He stares into space, replaying the last confrontation in his head and hating himself.
‘I want it now! You owe me now! I don’t care if you have to sleep with a thousand foul-breathed soldiers to get it! 24 hours you got. Or I swear, you’ll pay in pain.’
She’s crying, tears searing streaks into her pale cheeks. Not his fault. She knows the system. She shrinks as she slips past his man Blastus at the door, all fists, menace and broken teeth. An expert breaker, fingers, toes, legs, the lot. He’d be a thug in the army if Jews could sign up. But they can’t. So he strong-arms for the taxman, keeps things in order; but the taxman’s not sure whether he keeps the Romans informed about his business too.
Lately it’s all been unravelling, the taxman can tell because his cruelty is reaching new heights. He hardly recognises himself. Last week a family ended up living on the town rubbish tip when he took their home. The week before it was a five-year-old sold into slavery. People have debts and he won’t be short-changed, won’t be made to look small. You turn soft and everybody takes liberties. Wasn’t like this when he started, back in the hungry days. Back then he cut people slack, but he learnt the hard way. You reach a certain kind of lifestyle and have to play hardball to maintain it. And the Romans are no fools. They’ll take everything he has if he doesn’t meet his quota.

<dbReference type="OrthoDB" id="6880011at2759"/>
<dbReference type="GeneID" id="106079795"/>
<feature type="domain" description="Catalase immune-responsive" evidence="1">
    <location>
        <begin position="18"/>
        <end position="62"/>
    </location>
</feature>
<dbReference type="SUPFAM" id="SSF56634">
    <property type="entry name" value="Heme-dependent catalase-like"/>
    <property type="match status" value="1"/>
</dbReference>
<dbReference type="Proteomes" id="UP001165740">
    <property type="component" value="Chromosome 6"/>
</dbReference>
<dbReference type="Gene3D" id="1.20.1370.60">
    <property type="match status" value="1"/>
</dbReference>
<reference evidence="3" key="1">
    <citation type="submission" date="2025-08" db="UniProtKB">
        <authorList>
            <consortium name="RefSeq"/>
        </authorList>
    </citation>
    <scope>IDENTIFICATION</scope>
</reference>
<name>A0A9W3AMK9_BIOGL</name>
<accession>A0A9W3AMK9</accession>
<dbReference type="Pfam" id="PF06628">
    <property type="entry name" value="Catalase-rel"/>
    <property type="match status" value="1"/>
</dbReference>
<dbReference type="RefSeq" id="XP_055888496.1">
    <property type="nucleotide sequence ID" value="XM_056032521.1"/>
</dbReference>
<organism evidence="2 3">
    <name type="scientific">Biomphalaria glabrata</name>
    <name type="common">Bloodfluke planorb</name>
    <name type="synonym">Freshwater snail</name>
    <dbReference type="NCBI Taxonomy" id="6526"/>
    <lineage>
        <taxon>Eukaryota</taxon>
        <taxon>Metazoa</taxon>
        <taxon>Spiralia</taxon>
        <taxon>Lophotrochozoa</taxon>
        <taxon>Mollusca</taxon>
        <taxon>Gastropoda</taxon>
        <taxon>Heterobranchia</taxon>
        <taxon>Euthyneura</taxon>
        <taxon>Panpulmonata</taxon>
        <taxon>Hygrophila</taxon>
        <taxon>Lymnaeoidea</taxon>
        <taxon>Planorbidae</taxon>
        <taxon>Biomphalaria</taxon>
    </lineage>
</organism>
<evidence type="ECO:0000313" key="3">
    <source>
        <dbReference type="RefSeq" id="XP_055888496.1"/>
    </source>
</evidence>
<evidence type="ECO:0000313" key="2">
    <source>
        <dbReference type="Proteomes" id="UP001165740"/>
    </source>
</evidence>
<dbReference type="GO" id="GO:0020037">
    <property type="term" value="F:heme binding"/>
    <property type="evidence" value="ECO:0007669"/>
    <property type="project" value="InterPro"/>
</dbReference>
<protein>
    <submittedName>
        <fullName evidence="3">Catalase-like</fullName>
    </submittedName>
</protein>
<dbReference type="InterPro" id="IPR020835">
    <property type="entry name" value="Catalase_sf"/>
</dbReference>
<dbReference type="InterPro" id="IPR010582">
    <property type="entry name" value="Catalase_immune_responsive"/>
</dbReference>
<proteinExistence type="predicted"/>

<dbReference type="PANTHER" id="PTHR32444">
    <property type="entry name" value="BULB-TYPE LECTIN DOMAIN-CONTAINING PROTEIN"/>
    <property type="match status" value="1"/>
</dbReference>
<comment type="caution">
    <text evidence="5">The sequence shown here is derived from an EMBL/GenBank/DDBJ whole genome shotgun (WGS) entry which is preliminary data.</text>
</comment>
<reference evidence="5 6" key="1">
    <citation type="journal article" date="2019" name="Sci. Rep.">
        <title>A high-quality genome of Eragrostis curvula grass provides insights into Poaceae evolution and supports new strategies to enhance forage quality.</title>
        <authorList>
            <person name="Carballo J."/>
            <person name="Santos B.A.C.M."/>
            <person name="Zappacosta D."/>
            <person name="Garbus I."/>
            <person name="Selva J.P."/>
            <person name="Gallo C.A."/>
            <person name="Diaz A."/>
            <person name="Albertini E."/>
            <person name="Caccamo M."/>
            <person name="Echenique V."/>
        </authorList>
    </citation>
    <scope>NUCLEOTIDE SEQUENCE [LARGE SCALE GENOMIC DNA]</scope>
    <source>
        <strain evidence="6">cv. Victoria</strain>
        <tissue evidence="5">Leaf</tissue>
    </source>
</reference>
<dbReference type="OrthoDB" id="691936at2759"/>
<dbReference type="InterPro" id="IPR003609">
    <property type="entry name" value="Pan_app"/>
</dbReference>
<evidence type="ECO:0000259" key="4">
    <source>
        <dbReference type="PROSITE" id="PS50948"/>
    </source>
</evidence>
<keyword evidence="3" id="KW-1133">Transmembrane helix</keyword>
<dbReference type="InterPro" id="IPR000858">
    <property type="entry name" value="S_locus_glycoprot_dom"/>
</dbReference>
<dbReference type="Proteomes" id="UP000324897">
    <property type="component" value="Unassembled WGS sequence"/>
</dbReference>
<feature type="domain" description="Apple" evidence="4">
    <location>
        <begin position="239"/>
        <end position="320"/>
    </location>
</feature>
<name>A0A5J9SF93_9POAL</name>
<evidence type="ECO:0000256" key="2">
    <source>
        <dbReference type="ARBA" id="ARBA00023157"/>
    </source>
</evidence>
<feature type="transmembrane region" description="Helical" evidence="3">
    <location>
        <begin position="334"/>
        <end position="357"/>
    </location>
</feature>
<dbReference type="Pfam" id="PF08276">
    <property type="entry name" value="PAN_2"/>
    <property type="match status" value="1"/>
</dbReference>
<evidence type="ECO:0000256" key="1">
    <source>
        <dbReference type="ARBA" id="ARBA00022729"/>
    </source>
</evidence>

He reaches for another glass of wine. His sixth today so far. There’s a commotion outside. Blastus turns to look, the taxman drains his glass. ‘What is it?’ he growls. Blastus keeps looking. ‘A crowd,’ he grunts. ‘Shouting about something.’
He goes to the door, takes a look himself. Some kind of big shot come to town, no doubt. The locals make such a fuss about nothing. But then something grabs him, twists at his insides. Before he knows it he’s outside and running ahead of the crowd. Must be the wine, must have really gone to his head this time, because he looks like an idiot scrambling down the street. He can hear the crowd shouting at him, swearing and cussing, taking the chance now that Blastus isn’t with him. He hurls himself out of their path and up a tree. Tears at twigs and foliage as he hauls himself up. He looks down, bits of leaves in his hair and a dirty cream smear of bird dung on his left cheek. There’s a stranger down there. The height and the drink make his head swim a little.
‘Zacchaeus,’ the man calls. ‘Come down from there.’
‘Why? I’ve only just got up here.’
‘I’m coming to your house tonight, mate. I know a desperate man when I see one. And I’m looking at one right now.’
‘Wait, wait!’ Zac can hear the cat calls and insults raining down on him, as he practically falls from the tree. But he lands and he grabs the stranger’s sleeve. Something’s going on. Something strange and powerful. By nightfall he’ll be sober, and all the cruelty will have seeped from his veins.
[Luke 19 verses 1-9]